The Firm has successfully conducted handled arbitration for its clients both within the USA, Europe and India. We have handled arbitrations related to Commercial Contracts, Collaboration Disputes, Contractual Disputes, Construction Agreements, Service Agreements, Operation and Maintenance Dispute under the provisions of Arbitration and Conciliation Act, 1996 and various international arbitration rules including ICC, ICA, AAA, LCA and others.

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Contact us for:
  • Litigation in India

  • Arbitration in India

  • Dispute Resolution

  • All legal services regarding Doing Business in India

  • Incorporating in a company in India

  • Opening a Branch Office

  • Opening a Project Office

  • Setting up Joint Ventures in India

  • Setting up a subsidiary in India

  • Drafting Agreements

  • Negotiating Agreements

  • Setting up Outsourcing in India

Our lawyers include those admitted to bar in the United States of America.  They have undertaken legal maters in the USA, India and Europe. They understand the multi-cultural  and the multi-jurisdictional aspects of international business in this age of globalization. They include those educated at Harvard Law School, Harvard University in the USA and premier universities in India.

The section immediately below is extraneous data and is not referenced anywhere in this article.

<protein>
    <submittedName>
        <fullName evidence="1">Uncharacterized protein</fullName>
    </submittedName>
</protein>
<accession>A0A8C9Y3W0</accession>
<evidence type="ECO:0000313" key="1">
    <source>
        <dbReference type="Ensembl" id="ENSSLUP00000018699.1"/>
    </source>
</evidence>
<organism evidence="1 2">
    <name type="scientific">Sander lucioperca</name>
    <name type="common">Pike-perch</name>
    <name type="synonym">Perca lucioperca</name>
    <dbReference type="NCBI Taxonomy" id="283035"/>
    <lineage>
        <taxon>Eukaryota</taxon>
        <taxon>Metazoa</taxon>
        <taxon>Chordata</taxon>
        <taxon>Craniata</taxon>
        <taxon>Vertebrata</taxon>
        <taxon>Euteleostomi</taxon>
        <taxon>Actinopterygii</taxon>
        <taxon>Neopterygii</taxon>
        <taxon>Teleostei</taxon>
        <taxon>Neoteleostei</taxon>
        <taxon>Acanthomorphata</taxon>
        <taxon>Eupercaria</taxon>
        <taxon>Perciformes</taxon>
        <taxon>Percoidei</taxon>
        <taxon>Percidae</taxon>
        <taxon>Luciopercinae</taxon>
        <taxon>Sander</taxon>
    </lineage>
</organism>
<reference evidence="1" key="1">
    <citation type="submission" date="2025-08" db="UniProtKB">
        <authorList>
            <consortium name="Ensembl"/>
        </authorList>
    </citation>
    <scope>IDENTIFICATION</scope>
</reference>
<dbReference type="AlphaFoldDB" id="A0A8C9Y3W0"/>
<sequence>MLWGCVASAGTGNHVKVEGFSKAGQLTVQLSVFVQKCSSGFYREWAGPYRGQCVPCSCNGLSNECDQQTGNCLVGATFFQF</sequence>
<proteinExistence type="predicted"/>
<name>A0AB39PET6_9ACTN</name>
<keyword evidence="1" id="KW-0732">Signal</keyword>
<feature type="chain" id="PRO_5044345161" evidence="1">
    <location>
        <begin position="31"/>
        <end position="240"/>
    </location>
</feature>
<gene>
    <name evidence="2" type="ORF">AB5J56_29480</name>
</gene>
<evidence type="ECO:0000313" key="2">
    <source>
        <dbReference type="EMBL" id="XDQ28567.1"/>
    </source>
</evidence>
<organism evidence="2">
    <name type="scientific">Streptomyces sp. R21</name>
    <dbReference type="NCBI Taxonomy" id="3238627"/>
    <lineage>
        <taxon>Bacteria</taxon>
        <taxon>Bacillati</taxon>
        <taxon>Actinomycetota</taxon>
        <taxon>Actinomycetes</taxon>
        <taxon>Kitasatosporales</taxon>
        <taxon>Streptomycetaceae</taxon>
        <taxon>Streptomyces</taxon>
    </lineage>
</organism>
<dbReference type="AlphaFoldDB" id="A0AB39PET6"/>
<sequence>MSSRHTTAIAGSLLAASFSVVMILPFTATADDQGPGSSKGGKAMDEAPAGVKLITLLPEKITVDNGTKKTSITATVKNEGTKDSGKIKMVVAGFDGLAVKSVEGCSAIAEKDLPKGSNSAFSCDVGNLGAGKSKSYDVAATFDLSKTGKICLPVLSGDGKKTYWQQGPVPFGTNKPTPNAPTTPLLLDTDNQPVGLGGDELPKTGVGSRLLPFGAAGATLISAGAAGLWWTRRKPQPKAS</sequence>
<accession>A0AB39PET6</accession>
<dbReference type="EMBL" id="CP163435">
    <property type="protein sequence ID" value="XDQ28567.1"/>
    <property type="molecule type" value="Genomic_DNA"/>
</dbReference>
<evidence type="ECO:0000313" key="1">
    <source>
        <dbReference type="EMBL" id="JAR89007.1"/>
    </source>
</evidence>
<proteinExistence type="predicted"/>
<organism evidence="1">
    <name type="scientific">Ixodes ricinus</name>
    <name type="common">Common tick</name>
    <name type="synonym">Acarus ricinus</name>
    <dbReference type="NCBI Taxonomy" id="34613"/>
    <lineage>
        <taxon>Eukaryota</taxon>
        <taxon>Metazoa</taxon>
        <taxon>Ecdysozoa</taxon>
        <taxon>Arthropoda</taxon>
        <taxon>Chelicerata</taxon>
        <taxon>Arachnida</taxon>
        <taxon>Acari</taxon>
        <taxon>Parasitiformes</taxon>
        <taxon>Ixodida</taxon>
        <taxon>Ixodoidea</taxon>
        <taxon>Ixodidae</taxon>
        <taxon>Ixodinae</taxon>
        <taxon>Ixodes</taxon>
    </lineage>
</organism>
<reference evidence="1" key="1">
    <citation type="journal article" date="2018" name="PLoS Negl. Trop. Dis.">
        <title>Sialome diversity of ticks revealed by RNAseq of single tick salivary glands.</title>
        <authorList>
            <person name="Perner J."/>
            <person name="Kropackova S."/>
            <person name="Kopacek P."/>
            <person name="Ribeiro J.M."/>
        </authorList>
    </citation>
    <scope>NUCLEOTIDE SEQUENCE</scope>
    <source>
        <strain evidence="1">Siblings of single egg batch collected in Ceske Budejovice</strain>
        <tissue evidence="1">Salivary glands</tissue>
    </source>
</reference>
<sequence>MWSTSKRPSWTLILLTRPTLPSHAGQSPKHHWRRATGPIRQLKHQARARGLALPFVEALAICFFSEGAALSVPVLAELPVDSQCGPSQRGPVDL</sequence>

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Contact Information:
Madaan & Co.
Attorneys at law
E-mail:  click here
Fax: +1 (216) 928-9537
(a US area code)
WWW.MADAAN.COM

 


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International Commercial Arbitration Conference & Workshop in USA

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Doing Business with India
National Conference in USA